Match houseplant needs to their environment

Match houseplant needs to their environment
Last Updated: 
December 4, 2009

CORVALLIS, Ore. – As hours of daylight grow fewer and early mornings become frosty, gardeners can turn their focus indoors to house plants that are sometimes neglected, or at least overlooked, during Oregon's outdoor summer dance.

The most important factor in the care of houseplants is to match their needs to their environment, and the most common mistake is to overwater, according to Ross Penhallegon, horticulturist with the Oregon State University Extension Service in Lane County.

Avoid placing plants near direct sources of hot or cold drafts, he recommends. A sudden change of temperature from doors, windows, furnace ducts, candles, wood stoves or television sets can hurt a plant. Wilting foliage and brown-tipped leaves could suggest a temperature problem.

To keep foliage green during the winter, fertilize lightly every other month, compared to every-month summer applications during the active growing season. Use a water-soluble medium-strength fertilizer (10-5-5) all times of the year for indoor plants.

Over-watering is the most common problem with houseplants, Penhallegon said. Water each plant according to its needs, he advises, rather than by a regular schedule. Plants in containers with drainage holes can be thoroughly watered because the excess drains out. Be aware that if you add too much water, the catch basin will overflow. If there are no drainage holes, before adding more water, stick your finger two inches into the soil to detect dampness. Water the plant only if the soil feels dry.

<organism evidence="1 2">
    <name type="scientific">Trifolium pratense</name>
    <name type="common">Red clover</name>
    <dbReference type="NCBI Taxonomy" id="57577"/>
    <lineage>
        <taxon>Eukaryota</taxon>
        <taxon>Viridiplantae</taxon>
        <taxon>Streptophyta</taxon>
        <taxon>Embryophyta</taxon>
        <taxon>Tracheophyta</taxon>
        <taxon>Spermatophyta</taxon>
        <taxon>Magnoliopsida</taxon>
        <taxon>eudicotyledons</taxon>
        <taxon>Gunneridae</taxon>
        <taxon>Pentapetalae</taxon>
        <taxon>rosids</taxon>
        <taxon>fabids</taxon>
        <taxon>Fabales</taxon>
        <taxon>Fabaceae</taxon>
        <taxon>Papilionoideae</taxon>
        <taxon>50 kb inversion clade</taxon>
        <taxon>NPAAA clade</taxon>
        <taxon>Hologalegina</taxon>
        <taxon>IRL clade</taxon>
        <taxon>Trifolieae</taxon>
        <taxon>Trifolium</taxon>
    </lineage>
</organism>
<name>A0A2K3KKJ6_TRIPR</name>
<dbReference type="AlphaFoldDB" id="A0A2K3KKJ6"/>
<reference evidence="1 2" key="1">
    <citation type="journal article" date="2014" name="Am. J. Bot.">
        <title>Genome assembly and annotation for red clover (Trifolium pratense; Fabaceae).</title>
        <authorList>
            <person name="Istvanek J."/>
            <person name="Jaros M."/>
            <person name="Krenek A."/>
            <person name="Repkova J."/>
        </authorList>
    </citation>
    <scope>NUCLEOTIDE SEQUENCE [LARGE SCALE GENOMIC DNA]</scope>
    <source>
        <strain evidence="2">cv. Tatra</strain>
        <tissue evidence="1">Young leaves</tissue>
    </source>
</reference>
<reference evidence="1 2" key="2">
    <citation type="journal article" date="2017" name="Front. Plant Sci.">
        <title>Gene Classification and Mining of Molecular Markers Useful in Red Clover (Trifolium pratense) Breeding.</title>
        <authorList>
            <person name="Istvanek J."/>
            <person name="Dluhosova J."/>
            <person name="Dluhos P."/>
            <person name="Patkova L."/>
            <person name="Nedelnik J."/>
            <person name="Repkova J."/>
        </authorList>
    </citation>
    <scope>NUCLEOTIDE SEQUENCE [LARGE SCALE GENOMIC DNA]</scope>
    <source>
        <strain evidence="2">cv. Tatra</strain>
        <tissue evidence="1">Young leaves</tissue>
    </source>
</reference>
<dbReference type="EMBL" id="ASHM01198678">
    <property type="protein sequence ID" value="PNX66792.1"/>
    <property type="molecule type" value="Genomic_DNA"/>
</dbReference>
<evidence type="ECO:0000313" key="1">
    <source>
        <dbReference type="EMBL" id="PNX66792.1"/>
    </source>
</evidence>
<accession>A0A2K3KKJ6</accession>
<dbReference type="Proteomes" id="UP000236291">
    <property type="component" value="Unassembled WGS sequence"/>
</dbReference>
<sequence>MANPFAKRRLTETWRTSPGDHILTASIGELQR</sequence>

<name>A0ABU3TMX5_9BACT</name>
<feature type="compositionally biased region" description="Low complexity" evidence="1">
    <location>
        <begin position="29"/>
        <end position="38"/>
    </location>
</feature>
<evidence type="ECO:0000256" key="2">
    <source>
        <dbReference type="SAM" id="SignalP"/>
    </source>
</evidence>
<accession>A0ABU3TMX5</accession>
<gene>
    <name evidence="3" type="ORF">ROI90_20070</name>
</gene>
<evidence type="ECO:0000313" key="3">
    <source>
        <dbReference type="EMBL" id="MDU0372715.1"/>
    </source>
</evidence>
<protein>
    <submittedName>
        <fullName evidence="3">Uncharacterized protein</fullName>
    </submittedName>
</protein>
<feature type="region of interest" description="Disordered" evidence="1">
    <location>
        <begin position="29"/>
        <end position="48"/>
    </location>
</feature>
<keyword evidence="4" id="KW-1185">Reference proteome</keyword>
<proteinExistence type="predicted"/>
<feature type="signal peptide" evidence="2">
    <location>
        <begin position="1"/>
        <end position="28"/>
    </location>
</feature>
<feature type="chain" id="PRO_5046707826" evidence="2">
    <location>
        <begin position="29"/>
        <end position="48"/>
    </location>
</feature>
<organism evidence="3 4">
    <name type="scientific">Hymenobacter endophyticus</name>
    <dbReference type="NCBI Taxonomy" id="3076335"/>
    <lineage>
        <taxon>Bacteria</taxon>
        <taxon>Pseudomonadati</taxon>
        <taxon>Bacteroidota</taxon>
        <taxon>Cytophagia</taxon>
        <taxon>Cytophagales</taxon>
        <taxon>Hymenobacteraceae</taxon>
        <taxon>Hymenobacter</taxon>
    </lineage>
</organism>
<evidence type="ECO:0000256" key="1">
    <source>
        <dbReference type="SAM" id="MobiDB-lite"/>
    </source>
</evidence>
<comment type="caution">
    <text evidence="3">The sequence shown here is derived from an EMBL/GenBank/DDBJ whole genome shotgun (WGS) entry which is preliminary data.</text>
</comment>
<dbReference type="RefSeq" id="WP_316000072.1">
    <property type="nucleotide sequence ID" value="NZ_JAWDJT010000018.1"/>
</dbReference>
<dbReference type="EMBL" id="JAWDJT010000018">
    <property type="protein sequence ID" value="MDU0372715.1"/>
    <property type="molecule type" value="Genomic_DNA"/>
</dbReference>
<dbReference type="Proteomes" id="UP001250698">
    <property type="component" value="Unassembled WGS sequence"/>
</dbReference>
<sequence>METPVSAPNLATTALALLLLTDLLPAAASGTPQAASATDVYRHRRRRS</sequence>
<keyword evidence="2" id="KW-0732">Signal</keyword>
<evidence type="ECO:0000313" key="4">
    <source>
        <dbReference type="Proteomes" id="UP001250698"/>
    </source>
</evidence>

"Pots without drain holes often will cause lower leaves to yellow, and the plant will gradually decline; too much water encourages root rot," Penhallegon said. "Move plants to better-drained pots if you suspect inadequate drainage."

Insect pests can move in unexpectedly. Check the undersides of leaves regularly, especially on plants brought in from outdoors. Wash the foliage regularly with a mild soapy solution, taking care to rinse soap off completely. A fine water spray or wiping the leaves with alcohol-soaked cotton will take care of most insects. Rinse off all the alcohol.

Light source, light intensity, temperature and total room environment are all crucial to houseplants. Each plant has its own individual cultural requirements but will tolerate a few changes. Once a houseplant is happy and adapts, try not to move it much.

All plants require natural light. Generally, flowering plants prefer stronger light; foliage plants will tolerate very low light conditions. On the whole, it is best to avoid hot direct sun rays for long periods of time. A bleached out area on leaves indicates too much light. Thin, leggy growth means not enough light. Place plants near a south- or west-facing window to get a good indirect light source.

Author: Judy Scott
Source: Ross Penhallegon